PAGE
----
Cup Final Countdown
By Carol Dutton
"We started harvesting on Saturday 8th May before the Welsh Rugby Union's Konica-Minalta Cup Final kicked off at the stadium at 5.30pm," says Lindum's MD Stephen Fell. "As soon as the game was over our six man laying team, from specialist sports ground contractors Kestrel Golf and Sports, stripped the pitch, working through the night, ready to receive the first lorry loads of turf which left here at dawn to be laid in Cardiff from Sunday lunchtime onwards."
From then on in, up to 10 lorry loads per day made the journey in a continuous shuffle. Harvesting started
Rachel Atkinson, who has been with the company since 1994 and saw the first turf leave Lindum for the Millennium Stadium in 2001, is in charge of co-ordinating the haulage.
"We've been using local firm Rhodes Haulage for all our major projects over the last six years and everybody's got used to each other," she says. "Because there are so many wagons needed at the same time you've got to use someone who's quite big and you can't have people letting you down. My worst fear is of wagons not turning up."
Production Manager John Stannard, assisted by Roger Moore is in charge of the gruelling harvesting schedule, which lasted at the Lindum end until Monday evening (10th May), with the final turf cut at eight pm.
"We were looking at 16 hour days when all you do is work eat and sleep," he says.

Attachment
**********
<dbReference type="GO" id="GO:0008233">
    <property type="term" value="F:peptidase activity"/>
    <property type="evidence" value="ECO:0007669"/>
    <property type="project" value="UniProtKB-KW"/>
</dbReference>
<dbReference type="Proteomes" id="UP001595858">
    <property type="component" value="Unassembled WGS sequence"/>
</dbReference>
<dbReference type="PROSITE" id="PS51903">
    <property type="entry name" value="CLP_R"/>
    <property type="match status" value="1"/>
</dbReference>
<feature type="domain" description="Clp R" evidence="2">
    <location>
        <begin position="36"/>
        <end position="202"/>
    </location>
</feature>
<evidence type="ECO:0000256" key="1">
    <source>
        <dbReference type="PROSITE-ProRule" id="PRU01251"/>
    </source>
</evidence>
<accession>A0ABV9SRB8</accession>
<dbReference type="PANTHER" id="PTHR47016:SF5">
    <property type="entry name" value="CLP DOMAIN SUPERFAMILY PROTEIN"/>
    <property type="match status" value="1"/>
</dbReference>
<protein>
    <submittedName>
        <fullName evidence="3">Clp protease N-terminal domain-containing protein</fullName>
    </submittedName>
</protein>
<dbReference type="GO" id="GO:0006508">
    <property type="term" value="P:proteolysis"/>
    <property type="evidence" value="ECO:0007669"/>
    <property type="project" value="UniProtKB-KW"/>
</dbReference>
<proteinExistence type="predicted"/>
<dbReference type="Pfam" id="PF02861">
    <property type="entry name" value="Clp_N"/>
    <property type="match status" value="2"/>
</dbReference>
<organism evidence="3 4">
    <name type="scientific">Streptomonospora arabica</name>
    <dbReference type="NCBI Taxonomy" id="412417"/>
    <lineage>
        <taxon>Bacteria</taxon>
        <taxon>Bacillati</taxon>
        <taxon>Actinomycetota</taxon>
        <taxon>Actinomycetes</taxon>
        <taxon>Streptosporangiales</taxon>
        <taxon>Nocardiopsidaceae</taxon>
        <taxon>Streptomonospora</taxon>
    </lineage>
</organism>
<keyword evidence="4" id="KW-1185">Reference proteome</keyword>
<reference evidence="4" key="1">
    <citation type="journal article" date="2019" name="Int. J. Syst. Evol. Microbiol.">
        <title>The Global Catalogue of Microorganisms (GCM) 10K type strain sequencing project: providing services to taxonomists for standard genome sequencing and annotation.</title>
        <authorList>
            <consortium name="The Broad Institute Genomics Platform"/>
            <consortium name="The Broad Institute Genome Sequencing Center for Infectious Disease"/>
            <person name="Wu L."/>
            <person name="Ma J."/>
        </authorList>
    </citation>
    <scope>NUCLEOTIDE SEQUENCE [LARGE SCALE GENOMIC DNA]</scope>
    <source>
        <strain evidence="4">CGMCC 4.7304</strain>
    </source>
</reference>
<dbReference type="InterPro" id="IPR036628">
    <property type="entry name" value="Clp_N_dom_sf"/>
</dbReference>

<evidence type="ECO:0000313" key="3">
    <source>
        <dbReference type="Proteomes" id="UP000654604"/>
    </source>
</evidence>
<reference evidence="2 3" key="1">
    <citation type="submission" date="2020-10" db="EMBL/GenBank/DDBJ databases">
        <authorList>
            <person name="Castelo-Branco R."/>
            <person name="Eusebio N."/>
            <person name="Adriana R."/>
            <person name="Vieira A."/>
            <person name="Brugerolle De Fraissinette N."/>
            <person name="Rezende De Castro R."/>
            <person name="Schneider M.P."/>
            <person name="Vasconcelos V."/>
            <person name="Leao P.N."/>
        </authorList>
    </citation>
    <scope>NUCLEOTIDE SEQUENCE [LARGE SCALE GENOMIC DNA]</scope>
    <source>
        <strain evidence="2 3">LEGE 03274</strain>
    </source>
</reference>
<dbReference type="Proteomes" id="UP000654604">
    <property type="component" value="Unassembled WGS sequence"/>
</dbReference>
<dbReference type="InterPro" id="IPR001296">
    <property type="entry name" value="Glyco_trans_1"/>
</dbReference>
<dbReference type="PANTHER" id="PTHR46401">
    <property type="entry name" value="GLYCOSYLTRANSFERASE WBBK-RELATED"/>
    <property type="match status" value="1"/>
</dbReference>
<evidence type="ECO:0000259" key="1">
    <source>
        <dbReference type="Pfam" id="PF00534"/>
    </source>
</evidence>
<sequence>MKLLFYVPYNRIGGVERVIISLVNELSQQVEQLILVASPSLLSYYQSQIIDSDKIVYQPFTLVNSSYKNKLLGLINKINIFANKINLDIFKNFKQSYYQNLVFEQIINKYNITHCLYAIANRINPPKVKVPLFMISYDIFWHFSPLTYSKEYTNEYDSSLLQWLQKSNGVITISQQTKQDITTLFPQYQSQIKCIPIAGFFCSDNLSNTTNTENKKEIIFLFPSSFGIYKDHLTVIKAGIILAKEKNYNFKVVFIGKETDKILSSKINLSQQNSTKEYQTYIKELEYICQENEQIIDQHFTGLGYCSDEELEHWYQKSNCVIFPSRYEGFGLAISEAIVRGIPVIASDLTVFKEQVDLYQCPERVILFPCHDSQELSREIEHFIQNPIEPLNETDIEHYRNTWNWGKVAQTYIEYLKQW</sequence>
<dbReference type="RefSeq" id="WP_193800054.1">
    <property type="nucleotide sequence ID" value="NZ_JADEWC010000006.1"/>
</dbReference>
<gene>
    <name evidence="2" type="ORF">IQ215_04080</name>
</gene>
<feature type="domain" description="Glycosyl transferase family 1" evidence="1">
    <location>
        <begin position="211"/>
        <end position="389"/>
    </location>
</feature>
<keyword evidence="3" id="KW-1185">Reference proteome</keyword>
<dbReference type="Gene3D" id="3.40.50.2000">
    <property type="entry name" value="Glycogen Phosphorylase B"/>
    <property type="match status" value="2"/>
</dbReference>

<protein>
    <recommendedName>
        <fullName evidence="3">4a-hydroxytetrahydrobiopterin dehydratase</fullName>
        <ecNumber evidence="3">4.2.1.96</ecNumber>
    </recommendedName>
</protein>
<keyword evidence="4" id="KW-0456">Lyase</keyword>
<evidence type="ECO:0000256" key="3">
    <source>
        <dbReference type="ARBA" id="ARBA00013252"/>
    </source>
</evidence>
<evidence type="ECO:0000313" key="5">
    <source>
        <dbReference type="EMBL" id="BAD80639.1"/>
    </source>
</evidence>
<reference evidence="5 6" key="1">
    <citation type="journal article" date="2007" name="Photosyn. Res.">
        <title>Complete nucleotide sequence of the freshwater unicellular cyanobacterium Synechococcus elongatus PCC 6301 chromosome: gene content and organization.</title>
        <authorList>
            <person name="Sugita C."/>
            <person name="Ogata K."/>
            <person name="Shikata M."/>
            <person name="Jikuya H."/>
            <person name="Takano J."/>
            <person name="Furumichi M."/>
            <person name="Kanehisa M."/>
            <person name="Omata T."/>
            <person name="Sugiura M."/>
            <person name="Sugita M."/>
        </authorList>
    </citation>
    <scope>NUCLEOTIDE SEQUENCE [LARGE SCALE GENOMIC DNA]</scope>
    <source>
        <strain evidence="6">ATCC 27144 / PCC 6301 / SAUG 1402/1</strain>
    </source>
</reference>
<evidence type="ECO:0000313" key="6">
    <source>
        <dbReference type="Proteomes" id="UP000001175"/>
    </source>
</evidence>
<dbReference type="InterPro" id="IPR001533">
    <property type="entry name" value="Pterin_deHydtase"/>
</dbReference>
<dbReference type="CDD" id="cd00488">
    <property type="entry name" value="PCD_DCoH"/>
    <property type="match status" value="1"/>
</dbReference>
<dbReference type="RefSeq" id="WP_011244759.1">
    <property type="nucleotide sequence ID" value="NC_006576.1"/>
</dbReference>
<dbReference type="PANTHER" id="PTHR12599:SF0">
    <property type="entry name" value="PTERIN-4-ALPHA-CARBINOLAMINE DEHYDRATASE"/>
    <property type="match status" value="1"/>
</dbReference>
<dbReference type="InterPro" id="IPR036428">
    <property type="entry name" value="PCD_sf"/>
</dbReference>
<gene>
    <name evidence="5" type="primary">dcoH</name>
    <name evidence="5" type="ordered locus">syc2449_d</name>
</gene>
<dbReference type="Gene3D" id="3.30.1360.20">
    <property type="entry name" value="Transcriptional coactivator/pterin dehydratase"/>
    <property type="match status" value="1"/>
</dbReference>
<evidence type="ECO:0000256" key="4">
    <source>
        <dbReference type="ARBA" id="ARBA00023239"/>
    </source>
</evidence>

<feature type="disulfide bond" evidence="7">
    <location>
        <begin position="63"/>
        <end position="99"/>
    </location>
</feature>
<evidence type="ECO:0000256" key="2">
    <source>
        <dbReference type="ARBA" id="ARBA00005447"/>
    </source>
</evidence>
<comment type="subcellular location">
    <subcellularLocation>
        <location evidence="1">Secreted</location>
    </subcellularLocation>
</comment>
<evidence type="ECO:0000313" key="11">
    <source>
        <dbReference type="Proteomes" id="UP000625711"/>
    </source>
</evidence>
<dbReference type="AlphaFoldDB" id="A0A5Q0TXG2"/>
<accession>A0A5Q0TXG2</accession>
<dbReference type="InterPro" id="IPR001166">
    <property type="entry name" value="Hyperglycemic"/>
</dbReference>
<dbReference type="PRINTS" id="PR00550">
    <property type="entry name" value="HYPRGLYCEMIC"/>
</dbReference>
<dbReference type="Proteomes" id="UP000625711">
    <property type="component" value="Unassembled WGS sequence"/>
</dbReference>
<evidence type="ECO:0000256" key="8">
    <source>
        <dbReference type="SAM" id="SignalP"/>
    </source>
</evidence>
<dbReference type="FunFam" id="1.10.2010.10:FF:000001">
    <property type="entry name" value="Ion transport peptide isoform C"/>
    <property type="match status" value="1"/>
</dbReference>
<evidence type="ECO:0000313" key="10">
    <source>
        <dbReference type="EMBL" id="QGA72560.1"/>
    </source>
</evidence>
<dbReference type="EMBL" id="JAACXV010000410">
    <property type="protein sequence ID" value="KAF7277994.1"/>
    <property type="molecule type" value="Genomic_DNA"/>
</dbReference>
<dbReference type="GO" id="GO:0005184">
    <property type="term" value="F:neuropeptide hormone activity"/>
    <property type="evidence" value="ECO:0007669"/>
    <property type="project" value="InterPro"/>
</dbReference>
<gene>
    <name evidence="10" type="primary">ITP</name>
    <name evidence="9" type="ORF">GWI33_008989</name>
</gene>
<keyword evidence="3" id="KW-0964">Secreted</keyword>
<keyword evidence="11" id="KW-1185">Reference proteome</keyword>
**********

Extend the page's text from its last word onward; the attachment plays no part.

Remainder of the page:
"The whole point of this operation is to ensure that within 6 hours of harvesting the turf is laid onto it's new root zone," explains Stephen Fell. "Our American Bucyrus Harvester which we bought in 2003 not only cuts rolls 1.1 metres wide and 15 metres long which makes the process quicker, but it handles the turf much more gently. We always aim for the minimal amount of stress between lifting and laying."
Kestrel Golf and Sports used their new BL 120 Turf Layer in its first major project.
"This machine is less labour intensive," says Billy Martin, Sales and Marketing Director for the company. "Normally, with a project this size we'd need 10 or 12 people, but the fact that it can lay turf up to 1.2 metres wide, at a much faster rate means that using our 6 man squad, the laying took half the normal time."
Bad weather in Cardiff didn't affect the laying process as the
"Rain doesn't matter," says Stephen Fell, "we're on free draining sandy loam here and the harvester can carry on. We cut the last order for the Millennium Stadium in the first week of February following the big freeze, when we had torrential rain coupled with melting snow. It made the process difficult, but by no means impossible."
Having supplied new surfaces for the Cardiff venue twice in the last ten months, Lindum have the process well under control. "Traffic can be a problem," admits Fell, "but with so many lorries on the road at any one time, if one of them breaks down it's not disastrous."
The Millennium pitch's new surface was in place by Tuesday evening, 11th May, giving it ample time to settle before the big match.
For further information on Lindum Turf, contact the company on Tel; 01904 448675 or visit their website at www.turf.co.uk